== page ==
The second half of a two-semester intermediate-level sequence. This class continues to review basic knowledge and to introduce advanced skills in grammar, reading, writing, culture and vocabulary. Prerequisite: Span201E or placement by examination.

Credit 3 units. A&S: LA A&S IQ: LCD, LS BU: HUM EN: H


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L38 Span 223 Intermediate Spanish Conversation and Culture

Practice of spoken Spanish and expansion of vocabulary in a wide range of topics. Discussion and role play based on short readings, music and film. Use of the World Wide Web for up-to-date news and culture. Oral presentations and limited writing. Prerequisite: 201D or equivalent. Concurrent enrollment in Span 307D recommended.

Credit 3 units. A&S: LA A&S IQ: LCD BU: HUM EN: H


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L38 Span 245 Women's Fiction in Contemporary Spain

This course focuses on selected novels and short stories by 20th-century women writers in Spain, beginning with those writing during the post-Civil War years (1939-1975) and ending with the new generation of women writers who emerged after the end of the Franco dictatorship (post-1975). Discussions center on both political and aesthetic issues in the contexts of post-war and post-Franco Spain, including the effects of political repression and censorship; representations of gender and sexuality; and literature's relationship to feminist and nationalist movements in Spain. When relevant, other cultural media, such as film and music, are used in conjunction with our reading and analysis of literary texts. The course is taught in English.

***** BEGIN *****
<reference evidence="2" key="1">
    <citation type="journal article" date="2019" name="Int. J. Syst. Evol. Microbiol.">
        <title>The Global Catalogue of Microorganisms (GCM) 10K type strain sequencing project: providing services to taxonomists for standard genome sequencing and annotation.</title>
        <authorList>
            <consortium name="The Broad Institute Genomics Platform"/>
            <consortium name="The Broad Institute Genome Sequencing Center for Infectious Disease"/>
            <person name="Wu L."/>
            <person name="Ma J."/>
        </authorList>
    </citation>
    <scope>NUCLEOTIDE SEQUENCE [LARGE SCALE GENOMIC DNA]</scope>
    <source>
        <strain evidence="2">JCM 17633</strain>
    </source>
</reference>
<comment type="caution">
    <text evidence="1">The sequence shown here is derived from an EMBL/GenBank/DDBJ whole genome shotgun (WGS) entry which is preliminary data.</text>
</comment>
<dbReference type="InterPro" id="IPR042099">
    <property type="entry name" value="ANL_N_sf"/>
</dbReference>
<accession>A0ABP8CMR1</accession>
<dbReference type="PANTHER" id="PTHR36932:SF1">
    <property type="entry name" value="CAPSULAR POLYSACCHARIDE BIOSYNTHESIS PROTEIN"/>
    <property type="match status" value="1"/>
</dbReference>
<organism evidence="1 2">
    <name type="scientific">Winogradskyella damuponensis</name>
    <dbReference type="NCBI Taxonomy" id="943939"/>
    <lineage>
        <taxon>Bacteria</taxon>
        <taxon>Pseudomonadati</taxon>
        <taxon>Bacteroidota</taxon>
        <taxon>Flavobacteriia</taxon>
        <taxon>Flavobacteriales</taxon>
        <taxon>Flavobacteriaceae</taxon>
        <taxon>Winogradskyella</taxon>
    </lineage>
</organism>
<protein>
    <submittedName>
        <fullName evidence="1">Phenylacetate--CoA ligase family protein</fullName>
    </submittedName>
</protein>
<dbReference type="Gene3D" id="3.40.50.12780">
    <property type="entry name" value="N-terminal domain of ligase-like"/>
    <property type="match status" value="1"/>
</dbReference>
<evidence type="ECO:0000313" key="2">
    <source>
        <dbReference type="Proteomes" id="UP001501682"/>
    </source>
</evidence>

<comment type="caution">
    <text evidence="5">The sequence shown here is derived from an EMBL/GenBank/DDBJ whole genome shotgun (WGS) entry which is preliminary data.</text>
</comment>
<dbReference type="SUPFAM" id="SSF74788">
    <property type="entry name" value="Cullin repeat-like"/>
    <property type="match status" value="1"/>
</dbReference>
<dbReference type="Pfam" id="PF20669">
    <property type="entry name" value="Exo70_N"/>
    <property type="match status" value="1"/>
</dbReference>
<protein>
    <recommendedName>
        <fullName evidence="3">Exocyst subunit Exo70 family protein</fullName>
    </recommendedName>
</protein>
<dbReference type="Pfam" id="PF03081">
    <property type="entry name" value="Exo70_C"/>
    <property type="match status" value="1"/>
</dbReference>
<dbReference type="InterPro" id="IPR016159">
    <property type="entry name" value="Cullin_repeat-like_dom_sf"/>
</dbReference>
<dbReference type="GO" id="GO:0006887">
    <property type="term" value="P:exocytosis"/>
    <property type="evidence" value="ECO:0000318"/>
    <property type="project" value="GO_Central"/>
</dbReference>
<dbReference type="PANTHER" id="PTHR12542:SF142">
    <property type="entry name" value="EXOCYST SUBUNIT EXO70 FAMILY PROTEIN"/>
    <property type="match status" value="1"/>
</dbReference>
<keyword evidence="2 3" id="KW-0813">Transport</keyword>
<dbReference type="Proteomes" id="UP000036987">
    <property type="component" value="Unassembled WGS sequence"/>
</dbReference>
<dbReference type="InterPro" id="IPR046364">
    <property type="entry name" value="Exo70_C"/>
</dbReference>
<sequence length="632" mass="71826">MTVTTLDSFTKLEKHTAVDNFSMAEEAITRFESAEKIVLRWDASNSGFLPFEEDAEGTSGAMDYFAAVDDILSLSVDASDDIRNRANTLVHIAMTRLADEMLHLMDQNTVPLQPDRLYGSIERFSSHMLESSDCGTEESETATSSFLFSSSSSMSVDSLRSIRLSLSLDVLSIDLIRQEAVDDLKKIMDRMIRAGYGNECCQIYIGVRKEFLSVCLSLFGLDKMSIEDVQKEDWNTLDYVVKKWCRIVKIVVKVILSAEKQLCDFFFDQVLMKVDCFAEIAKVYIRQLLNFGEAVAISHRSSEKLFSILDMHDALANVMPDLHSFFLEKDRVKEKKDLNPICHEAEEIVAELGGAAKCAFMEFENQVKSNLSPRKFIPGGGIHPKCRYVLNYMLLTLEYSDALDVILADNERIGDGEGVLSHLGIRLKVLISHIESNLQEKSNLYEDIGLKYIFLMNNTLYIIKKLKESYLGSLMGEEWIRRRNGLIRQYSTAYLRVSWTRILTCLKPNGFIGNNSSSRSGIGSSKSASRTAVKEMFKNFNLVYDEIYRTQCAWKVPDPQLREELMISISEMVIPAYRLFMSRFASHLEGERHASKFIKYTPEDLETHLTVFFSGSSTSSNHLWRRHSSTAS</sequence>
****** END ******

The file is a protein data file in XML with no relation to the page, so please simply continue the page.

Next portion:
Credit 3 units. A&S: TH Art: HUM BU: IS EN: H


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L38 Span 246 Freshman Seminar: Latin American Women in History and Culture: Icons and Idols

In English. This class takes an in-depth look at various iconic female figures in the history of Latin America, examining their (self-) representation in history, literature, art and other cultural manifestations. We examine their lives, writings and art to learn more about the historical and cultural moment they lived in; how this moment shaped their lives and how they, in turn, shaped their historical moment. We aim to draw the larger conclusions of how women in history, despite hostile circumstances, have managed to forge political, cultural and artistic identities and make an impact on the world around them. We study these women in a chronological fashion, showing how society's attitudes changed toward women and how, in some ways, paradoxically, stayed the same. The women we study are all very different in terms of identity, historical period and sociocultural background but all are similar in terms of their desire to overcome convention and resist repression — sometimes with very tragic results. Figures we study include La Malinche, Sor Juana Inés de la Cruz, Manuela Saenz, Delmira Agustini, Frida Kahlo, Eva Perón, the Mothers of the Plaza de Mayo, Rigoberta Menchú and Ingrid Betancourt. Prerequisite: concurrent registration in individually appropriate level of Spanish language course is required.

Credit 3 units. A&S: TH, SD A&S IQ: HUM, LCD, SD BU: IS EN: H